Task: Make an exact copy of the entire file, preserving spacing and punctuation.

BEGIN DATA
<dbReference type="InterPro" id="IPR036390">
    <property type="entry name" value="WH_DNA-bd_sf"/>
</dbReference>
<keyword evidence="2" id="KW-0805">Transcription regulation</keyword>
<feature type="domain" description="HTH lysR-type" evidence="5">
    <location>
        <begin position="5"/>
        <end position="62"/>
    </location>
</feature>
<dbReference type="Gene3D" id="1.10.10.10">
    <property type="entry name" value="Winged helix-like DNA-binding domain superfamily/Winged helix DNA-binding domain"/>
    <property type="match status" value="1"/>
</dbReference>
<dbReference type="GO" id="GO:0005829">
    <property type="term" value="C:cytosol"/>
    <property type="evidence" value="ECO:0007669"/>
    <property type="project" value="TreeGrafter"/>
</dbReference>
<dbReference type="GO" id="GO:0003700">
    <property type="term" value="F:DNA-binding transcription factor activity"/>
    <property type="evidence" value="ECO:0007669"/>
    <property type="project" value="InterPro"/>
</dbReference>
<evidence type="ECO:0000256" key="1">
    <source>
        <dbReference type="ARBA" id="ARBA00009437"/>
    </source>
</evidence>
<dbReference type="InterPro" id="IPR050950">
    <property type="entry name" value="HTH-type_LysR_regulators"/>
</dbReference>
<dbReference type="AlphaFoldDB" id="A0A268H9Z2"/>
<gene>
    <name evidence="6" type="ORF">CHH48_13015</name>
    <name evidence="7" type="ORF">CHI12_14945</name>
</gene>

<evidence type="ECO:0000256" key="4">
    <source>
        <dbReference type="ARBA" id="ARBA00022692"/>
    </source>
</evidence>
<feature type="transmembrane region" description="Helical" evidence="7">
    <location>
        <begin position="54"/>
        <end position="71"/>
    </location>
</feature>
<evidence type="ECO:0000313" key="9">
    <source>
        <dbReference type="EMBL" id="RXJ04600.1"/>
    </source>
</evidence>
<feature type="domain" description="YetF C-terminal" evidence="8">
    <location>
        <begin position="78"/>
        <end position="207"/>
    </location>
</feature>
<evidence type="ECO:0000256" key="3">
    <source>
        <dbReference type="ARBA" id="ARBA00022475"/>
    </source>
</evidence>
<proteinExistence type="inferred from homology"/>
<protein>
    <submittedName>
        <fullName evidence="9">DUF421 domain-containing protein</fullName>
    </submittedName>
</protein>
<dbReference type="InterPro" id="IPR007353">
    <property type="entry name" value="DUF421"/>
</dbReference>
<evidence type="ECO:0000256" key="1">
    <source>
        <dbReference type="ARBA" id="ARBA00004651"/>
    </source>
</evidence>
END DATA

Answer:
<dbReference type="InterPro" id="IPR036390">
    <property type="entry name" value="WH_DNA-bd_sf"/>
</dbReference>
<keyword evidence="2" id="KW-0805">Transcription regulation</keyword>
<feature type="domain" description="HTH lysR-type" evidence="5">
    <location>
        <begin position="5"/>
        <end position="62"/>
    </location>
</feature>
<dbReference type="Gene3D" id="1.10.10.10">
    <property type="entry name" value="Winged helix-like DNA-binding domain superfamily/Winged helix DNA-binding domain"/>
    <property type="match status" value="1"/>
</dbReference>
<dbReference type="GO" id="GO:0005829">
    <property type="term" value="C:cytosol"/>
    <property type="evidence" value="ECO:0007669"/>
    <property type="project" value="TreeGrafter"/>
</dbReference>
<dbReference type="GO" id="GO:0003700">
    <property type="term" value="F:DNA-binding transcription factor activity"/>
    <property type="evidence" value="ECO:0007669"/>
    <property type="project" value="InterPro"/>
</dbReference>
<evidence type="ECO:0000256" key="1">
    <source>
        <dbReference type="ARBA" id="ARBA00009437"/>
    </source>
</evidence>
<dbReference type="InterPro" id="IPR050950">
    <property type="entry name" value="HTH-type_LysR_regulators"/>
</dbReference>
<dbReference type="AlphaFoldDB" id="A0A268H9Z2"/>
<gene>
    <name evidence="6" type="ORF">CHH48_13015</name>
    <name evidence="7" type="ORF">CHI12_14945</name>
</gene>

<evidence type="ECO:0000256" key="4">
    <source>
        <dbReference type="ARBA" id="ARBA00022692"/>
    </source>
</evidence>
<feature type="transmembrane region" description="Helical" evidence="7">
    <location>
        <begin position="54"/>
        <end position="71"/>
    </location>
</feature>
<evidence type="ECO:0000313" key="9">
    <source>
        <dbReference type="EMBL" id="RXJ04600.1"/>
    </source>
</evidence>
<feature type="domain" description="YetF C-terminal" evidence="8">
    <location>
        <begin position="78"/>
        <end position="207"/>
    </location>
</feature>
<evidence type="ECO:0000256" key="3">
    <source>
        <dbReference type="ARBA" id="ARBA00022475"/>
    </source>
</evidence>
<proteinExistence type="inferred from homology"/>
<protein>
    <submittedName>
        <fullName evidence="9">DUF421 domain-containing protein</fullName>
    </submittedName>
</protein>
<dbReference type="InterPro" id="IPR007353">
    <property type="entry name" value="DUF421"/>
</dbReference>
<evidence type="ECO:0000256" key="1">
    <source>
        <dbReference type="ARBA" id="ARBA00004651"/>
    </source>
</evidence>